Was Kashmanian afraid? No, he says. ``I was in the second wave,'' he says, ``and the first wave took the beating. We landed near Colleville-sur-Mer around one in the afternoon. On the beach we had to move in single file, and there was still a lot of gunfire everywhere.''
A path through the mines in the sand had been cleared either by the mines being detonated deliberately or exploding under advancing soldiers in the first wave. When the call went out for a machine gun, two soldiers stepped around Kashmanian and started for the ridge ahead. But they stepped on a mine hidden in the sand. The man in front of Kashmanian was severely wounded by shrapnel.
At the ridge, Kashmanian and his buddy, Jack, descended into a swampy area. ``He was a tall guy,'' said Kashmanian, ``and the water was up to his chest, but I was up to my neck in it.''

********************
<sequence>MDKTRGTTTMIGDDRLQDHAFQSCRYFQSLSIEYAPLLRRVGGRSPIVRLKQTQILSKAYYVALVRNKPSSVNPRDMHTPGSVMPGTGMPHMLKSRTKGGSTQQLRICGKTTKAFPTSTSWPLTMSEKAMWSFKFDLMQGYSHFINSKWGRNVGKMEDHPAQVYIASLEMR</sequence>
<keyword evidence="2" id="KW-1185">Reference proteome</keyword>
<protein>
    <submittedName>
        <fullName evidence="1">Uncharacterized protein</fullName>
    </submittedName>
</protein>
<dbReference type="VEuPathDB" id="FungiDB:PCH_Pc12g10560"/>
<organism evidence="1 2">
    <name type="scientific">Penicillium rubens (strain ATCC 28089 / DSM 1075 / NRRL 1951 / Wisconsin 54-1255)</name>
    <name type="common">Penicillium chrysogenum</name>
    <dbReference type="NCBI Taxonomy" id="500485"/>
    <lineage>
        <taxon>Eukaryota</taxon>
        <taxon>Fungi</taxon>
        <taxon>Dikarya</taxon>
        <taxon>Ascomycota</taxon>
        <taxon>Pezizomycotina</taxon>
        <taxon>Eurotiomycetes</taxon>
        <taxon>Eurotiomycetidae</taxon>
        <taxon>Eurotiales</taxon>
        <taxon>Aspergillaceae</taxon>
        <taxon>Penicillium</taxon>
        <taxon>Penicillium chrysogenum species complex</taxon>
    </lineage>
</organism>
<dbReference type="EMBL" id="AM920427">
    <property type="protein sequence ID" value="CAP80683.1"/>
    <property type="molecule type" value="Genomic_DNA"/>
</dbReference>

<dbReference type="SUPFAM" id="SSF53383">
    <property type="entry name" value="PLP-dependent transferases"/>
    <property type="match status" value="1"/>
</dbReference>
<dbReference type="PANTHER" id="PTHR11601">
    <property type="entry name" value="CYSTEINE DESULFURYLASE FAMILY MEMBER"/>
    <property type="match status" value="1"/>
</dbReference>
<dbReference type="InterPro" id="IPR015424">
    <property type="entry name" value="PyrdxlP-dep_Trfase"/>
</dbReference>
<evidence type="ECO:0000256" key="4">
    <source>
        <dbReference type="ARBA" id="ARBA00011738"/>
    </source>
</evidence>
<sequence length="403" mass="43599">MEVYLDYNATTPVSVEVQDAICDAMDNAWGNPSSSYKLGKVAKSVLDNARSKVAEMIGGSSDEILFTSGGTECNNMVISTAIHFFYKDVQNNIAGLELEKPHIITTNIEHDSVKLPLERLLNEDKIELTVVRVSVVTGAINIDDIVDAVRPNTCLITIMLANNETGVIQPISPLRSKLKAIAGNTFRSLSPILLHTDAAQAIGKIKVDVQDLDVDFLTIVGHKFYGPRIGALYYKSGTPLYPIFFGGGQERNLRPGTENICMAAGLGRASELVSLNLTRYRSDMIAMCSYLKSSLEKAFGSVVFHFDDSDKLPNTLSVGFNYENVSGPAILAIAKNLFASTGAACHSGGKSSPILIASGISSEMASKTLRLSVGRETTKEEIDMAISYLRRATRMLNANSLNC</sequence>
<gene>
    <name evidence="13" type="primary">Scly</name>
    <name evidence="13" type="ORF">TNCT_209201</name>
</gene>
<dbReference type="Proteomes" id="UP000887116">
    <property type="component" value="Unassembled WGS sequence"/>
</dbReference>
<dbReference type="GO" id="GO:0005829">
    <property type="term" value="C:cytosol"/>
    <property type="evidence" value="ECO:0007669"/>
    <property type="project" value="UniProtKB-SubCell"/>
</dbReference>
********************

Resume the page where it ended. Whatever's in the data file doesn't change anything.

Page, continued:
The mortar wasn't used very often in the first few days, he said, because everything was moving swiftly, or radio contact couldn't be made. ``We wore the same clothes for the next six days,'' he said. ``You're a soldier; you do what they tell you.''
Several weeks later, near St. Lo, the sky filled with Allied planes in a massive carpet bombing of the German positions. ``The sky was black with planes,'' he said. ``It was really something to see.''
During the war Kashmanian earned two bronze stars and a purple heart. He was in five campaigns in Europe, including the Battle of the Bulge, and was wounded in the arm. When he was discharged in October 1945, he returned to Watertown, married, and became a sheet-metal worker. David Holmstrom, Watertown, Mass.
REG JONES remembers D-Day as much for what didn't happen to him as for what did.
He was a youthful Royal Navy stoker aboard one of the landing craft that carried British troops and tanks of the 50th Division ashore at Gold, the most westerly of the three British landing beaches, from where they battled on against tough German resistance toward the city of Bayeux.